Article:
• Make yourself an accomplishmet journal, so you can reflect on each day, what went well and what did not.
  • Collaborate with other staff at your grade level so you are not having to reinvent the wheel.
  • Always be nice to the administration staff, they will be your best friends while on your practicum. Try to mingle and meet other staff when on breaks.
  • Involve yourself in the school, such as sports carnivals, breakfast programs.
  • Build those relationships with your students each day, a simple hello or high five in the morning will set the tone for the day.
  • Ensure you are familiar with the classroom management policies.
  • If the opportunity arises, attend other classes with your students; such a physical education or art.
  • Ensure you tidy up your social media accounts, or delete them while on practicum, make sure you have a clean digital footprint and ensure you are aware of the Education Department policies surrounding social media in state.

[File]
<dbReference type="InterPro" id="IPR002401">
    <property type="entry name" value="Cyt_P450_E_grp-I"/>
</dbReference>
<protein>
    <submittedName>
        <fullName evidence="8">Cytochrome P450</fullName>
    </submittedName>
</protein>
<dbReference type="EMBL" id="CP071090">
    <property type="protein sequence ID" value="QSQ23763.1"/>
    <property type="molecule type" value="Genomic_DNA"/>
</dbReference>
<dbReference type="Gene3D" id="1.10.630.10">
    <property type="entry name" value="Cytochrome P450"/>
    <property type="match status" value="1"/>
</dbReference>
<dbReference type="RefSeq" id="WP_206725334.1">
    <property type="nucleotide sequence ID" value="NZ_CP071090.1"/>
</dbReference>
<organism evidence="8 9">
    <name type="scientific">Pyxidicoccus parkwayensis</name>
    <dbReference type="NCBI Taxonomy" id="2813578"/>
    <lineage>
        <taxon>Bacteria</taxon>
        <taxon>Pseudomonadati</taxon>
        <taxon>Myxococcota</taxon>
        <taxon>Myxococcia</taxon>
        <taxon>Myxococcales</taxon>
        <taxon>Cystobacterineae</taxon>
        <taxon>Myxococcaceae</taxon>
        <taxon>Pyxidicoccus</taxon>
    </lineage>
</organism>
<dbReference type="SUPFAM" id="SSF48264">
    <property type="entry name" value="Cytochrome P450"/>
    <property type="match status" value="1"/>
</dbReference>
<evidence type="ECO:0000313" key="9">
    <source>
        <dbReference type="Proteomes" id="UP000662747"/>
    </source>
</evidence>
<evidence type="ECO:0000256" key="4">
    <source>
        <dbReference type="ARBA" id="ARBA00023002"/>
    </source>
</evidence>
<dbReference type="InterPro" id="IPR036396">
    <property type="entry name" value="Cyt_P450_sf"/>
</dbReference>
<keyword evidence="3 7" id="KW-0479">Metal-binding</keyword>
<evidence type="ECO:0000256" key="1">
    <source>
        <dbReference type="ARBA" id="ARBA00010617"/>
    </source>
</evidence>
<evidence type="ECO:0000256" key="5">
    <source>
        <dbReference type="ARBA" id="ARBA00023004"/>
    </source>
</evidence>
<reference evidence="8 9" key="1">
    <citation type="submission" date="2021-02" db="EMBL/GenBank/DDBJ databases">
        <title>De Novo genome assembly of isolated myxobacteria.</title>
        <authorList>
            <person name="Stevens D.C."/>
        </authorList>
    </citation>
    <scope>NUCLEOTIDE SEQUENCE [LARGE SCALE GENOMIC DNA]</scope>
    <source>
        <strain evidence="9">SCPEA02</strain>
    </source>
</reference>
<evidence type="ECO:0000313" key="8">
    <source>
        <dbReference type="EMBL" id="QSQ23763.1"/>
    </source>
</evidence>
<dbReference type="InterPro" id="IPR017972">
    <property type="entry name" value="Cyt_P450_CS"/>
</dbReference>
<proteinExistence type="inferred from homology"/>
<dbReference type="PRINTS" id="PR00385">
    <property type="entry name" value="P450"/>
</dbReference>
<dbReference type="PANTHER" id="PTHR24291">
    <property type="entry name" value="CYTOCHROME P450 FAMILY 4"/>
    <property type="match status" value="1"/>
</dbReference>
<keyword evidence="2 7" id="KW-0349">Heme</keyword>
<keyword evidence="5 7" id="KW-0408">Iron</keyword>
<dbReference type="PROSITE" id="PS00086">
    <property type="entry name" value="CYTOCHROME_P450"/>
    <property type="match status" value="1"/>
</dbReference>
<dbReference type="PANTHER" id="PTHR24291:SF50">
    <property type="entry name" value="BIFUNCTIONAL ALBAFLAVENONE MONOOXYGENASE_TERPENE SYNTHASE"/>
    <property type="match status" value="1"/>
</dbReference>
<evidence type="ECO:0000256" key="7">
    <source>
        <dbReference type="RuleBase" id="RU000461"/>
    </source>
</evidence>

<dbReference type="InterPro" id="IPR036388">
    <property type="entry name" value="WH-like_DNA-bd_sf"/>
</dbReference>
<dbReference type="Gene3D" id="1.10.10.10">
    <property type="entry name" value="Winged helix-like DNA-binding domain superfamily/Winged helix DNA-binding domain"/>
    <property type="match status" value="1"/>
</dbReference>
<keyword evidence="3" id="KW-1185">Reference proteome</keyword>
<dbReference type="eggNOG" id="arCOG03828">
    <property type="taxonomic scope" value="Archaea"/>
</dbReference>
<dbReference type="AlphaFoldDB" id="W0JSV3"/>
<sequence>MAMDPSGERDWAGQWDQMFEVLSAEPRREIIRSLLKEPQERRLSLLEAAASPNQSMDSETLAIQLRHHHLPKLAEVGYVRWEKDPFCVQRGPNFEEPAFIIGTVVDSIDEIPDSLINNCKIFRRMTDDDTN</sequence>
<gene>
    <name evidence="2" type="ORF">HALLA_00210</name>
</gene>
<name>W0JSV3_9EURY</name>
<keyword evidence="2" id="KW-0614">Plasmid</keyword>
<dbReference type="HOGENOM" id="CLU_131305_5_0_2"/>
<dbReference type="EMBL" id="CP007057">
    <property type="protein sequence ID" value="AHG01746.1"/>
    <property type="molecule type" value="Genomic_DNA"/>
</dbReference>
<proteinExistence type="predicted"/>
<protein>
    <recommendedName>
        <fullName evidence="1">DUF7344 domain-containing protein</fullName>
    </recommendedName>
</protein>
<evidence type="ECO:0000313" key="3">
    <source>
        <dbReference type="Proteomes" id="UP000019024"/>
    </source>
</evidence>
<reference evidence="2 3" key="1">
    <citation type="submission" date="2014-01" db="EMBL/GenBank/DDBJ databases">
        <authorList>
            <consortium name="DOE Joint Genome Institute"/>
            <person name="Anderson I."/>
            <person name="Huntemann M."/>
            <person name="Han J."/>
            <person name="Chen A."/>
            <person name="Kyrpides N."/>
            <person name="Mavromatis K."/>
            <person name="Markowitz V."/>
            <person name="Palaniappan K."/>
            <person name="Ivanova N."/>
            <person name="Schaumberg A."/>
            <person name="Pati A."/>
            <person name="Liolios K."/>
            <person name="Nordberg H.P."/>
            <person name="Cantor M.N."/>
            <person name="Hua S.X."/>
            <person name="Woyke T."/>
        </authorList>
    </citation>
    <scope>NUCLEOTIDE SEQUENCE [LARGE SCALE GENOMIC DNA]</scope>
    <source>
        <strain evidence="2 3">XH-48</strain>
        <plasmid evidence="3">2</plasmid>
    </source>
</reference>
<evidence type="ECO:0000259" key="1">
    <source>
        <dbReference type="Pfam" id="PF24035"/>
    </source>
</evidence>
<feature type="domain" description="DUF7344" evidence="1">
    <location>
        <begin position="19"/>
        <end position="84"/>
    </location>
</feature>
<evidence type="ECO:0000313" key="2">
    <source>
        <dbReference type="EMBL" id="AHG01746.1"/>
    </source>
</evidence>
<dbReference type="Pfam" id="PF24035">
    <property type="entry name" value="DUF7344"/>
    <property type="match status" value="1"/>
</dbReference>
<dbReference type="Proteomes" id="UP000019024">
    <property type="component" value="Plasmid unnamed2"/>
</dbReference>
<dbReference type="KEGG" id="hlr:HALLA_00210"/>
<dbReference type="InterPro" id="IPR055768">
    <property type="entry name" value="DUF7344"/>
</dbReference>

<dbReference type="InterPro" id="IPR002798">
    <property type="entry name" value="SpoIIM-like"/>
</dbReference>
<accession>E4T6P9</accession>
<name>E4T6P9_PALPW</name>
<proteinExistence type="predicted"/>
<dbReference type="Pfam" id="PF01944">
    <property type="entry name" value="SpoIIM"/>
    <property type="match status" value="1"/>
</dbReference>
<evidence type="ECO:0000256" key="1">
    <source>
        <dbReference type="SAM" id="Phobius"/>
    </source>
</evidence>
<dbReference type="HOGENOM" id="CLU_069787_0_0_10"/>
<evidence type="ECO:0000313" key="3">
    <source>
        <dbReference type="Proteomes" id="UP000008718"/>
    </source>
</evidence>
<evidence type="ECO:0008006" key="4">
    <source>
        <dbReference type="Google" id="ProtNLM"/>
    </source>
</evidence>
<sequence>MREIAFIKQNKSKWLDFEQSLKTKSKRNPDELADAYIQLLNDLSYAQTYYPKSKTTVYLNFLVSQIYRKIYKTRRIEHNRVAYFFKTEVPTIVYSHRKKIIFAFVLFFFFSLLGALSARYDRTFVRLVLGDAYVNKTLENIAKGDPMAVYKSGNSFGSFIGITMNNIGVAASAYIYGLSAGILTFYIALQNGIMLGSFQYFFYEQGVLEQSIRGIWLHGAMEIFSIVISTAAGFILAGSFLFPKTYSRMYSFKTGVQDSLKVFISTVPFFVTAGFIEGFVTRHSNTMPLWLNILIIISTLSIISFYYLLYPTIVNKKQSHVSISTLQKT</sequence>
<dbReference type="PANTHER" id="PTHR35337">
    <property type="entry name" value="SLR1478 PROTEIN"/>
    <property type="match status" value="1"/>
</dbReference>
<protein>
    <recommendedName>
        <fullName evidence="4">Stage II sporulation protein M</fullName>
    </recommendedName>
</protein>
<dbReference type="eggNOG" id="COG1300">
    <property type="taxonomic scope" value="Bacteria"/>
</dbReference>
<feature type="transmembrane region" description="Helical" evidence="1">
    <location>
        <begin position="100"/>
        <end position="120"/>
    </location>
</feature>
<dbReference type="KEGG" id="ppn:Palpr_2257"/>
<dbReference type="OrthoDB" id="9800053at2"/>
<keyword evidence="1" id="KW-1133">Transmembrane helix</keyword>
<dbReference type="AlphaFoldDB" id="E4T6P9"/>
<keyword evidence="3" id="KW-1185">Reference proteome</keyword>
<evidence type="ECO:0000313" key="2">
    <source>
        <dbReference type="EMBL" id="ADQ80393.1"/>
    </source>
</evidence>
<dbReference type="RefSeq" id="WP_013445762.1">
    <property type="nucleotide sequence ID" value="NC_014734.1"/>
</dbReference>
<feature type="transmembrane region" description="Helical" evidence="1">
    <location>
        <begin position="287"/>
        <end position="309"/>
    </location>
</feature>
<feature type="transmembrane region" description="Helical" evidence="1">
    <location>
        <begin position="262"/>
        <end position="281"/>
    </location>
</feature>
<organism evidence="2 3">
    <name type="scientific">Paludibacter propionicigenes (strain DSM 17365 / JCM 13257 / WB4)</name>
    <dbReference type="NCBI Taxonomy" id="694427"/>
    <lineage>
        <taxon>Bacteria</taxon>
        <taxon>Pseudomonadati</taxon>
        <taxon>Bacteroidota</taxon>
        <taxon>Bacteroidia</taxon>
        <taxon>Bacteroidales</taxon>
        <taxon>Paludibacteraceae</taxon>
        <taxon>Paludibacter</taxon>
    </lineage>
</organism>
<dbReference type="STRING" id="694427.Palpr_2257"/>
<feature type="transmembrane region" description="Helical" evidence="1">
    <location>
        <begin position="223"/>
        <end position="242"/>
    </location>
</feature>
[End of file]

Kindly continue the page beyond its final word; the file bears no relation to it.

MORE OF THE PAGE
• Try to set one day aside per week (Usually a Saturday) dedicated to your planning.
  • Look after your own well being, find a hobby, interest or even go to a gym to keep yourself active and refreshed.

It is also important you plan when your supervisor visits, ensure you design a lesson on a topic you feel confident in teaching. While on your practicum, try schedule weekly meeting with your mentor teacher to obtain feedback.

The school will also have resources for subjects such as maths and art, ensure you know where they are and make use of them in your lessons, familiarise yourself with the library as well.